Many elderly people struggle with regrets of what they haven’t done or what am I going to do this now, and finally, they develop ability to make sense of it (Momtaz, Haron, Ibraim, & Hamid 2015). Additionally, the study showed that elderly people being institutionalized rates rose immediately after the loss of a spouse. As individual’s life changed or became ill after losing a spouse, they may choose to be placed in an assisted living facility for care. Per Conlon and Aldredge (2013) many of these individuals are still in the grieving process and their grief has gone undetected and rash decisions are made about their lives.
Prolong grief and depression can have a negative and lasting effect on one’s overall health and that’s what leads to poor decision making on behalf of the surviving spouse. Mental and physical illness are the results of prolonged grief. Finally, studies showed that 11 out of 12 women survive their spouse, and men are more likely to remarry sooner than women. Because women are more likely to outlive their husband, there is a shortage of elderly men available for elderly women to choose from. Therefore, women are being left with limited opportunities to find new companionship or marriage. SUMMARY OF SURVEY
This survey was designed to identify how African Americans in the Northeast Community was affected after losing a spouse. Therefore, I contacted fifteen individuals within the African American community that had lost their spouse within the last eight years and between the age of 55-91. I explained to them that I was studying for my Master’s degree and this class focused on families. I asked if they would be willing to complete a survey I had designed as it relates to losing a spouse in the later years. The survey would help researchers understand how the effects of losing a spouse had on African Americans in the later years.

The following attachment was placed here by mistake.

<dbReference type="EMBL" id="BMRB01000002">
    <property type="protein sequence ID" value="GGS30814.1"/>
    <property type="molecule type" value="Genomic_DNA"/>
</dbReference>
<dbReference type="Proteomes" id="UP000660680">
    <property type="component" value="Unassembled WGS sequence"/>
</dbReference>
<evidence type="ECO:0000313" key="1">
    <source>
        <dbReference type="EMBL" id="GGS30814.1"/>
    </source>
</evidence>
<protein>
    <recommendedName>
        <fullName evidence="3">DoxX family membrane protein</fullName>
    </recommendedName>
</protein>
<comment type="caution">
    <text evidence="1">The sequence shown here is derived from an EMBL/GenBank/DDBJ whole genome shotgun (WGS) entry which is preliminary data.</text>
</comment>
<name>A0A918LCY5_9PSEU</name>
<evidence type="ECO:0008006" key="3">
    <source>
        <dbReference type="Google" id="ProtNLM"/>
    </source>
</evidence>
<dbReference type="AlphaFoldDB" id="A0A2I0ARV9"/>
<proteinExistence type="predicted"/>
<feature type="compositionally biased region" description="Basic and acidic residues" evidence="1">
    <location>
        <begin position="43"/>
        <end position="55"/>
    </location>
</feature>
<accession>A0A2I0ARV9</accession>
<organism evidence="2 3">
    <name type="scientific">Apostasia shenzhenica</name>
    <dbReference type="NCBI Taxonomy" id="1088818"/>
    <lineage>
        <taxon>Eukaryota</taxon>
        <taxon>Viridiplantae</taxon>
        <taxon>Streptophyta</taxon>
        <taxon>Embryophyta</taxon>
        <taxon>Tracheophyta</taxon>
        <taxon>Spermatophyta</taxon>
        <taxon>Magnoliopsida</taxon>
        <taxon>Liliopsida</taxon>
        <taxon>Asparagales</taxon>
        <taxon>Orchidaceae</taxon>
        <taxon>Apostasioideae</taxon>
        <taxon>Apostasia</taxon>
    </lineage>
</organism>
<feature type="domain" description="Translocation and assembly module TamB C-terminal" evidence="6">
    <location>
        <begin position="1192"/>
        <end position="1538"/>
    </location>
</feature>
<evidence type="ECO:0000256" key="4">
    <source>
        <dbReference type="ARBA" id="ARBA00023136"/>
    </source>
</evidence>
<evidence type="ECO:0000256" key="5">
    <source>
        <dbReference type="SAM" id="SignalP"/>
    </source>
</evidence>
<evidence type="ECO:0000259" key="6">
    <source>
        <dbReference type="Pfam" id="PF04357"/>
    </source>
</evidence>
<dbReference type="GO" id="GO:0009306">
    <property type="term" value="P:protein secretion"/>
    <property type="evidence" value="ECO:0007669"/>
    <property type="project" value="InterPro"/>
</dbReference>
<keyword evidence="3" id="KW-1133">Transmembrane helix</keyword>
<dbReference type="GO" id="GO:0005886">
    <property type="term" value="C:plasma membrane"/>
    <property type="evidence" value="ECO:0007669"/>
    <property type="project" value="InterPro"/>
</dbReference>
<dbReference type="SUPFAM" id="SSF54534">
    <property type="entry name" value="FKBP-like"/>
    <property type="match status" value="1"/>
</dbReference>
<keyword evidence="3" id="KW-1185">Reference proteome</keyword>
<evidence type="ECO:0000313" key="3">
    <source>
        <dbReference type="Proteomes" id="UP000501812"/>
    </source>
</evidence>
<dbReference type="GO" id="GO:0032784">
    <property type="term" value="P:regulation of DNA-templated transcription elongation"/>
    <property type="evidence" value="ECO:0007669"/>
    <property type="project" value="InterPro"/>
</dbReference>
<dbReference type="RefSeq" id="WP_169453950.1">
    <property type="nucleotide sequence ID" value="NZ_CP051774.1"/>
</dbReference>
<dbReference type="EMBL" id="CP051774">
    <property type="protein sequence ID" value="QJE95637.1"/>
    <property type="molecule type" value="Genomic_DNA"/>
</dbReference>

Of the fifteen individuals that were contacted ten agreed to complete the survey, three of the individuals were open to talking about their loss, but did not want to complete the survey. Two of individuals felt it was too soon after their loss to talk about loved one. The sample consisted of (n=6) female and (n=4) male with incomes ranging from low-socioeconomic to mid-socioeconomic status living in the Northeast Community. Through my survey, I found that many African American do not seek professional help for grief or crisis they may be facing.
They depend on their physical family and their spiritual belief and teaching to aide them during their time of bereavement. It also showed that men remarry or develop new relationships sooner than women and perhaps move to the acceptance stage faster. Two of the men remarried within 2 years and the other 2 started dating within 1 year after the death of their spouse. Only 1 of the women have remarried, 1 is currently dating after 2 years, and 1 is open for dating and marriage. The other 3 women do not believe they will find a man that will treat them as well as their deceased husband or not interested in starting a new life with someone else.